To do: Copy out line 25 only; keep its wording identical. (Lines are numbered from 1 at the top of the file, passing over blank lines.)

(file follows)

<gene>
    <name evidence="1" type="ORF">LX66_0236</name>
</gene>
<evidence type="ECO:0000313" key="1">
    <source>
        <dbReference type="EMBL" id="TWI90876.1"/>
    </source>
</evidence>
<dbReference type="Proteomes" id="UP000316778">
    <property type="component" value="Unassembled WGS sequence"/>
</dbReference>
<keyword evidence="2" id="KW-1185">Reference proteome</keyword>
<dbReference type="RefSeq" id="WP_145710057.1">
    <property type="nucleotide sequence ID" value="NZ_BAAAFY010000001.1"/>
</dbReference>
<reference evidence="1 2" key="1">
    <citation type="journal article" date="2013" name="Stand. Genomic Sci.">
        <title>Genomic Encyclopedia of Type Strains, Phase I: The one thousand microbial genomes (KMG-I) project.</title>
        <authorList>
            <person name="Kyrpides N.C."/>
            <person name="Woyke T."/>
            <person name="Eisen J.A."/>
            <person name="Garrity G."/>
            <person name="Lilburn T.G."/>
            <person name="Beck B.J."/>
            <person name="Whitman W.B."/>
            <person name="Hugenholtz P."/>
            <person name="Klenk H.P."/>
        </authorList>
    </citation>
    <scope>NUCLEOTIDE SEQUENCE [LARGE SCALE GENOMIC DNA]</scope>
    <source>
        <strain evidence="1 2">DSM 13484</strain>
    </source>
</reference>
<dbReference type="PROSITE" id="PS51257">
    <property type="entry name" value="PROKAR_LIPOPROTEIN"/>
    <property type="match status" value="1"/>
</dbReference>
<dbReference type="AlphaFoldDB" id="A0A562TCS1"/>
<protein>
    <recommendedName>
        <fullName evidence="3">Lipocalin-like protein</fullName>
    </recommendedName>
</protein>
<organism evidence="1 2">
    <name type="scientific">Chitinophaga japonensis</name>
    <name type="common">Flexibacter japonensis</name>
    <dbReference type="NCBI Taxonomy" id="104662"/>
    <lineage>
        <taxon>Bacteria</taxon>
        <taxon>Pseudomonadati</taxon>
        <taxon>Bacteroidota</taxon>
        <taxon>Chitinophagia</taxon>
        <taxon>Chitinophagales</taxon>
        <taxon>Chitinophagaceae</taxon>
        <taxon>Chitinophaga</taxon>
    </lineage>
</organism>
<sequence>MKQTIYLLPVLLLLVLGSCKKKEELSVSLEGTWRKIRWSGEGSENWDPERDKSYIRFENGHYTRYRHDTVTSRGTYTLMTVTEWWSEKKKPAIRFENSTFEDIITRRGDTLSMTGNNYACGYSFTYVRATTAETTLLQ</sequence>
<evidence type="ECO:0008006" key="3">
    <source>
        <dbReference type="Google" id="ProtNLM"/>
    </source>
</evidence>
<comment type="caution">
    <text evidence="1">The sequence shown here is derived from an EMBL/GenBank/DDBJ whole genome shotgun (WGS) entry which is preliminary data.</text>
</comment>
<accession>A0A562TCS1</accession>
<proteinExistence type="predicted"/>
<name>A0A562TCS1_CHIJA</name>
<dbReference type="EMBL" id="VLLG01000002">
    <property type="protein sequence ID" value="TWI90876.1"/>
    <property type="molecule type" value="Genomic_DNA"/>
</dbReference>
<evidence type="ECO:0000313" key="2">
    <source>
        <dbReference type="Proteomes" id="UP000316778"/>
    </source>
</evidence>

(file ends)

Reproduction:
            <person name="Beck B.J."/>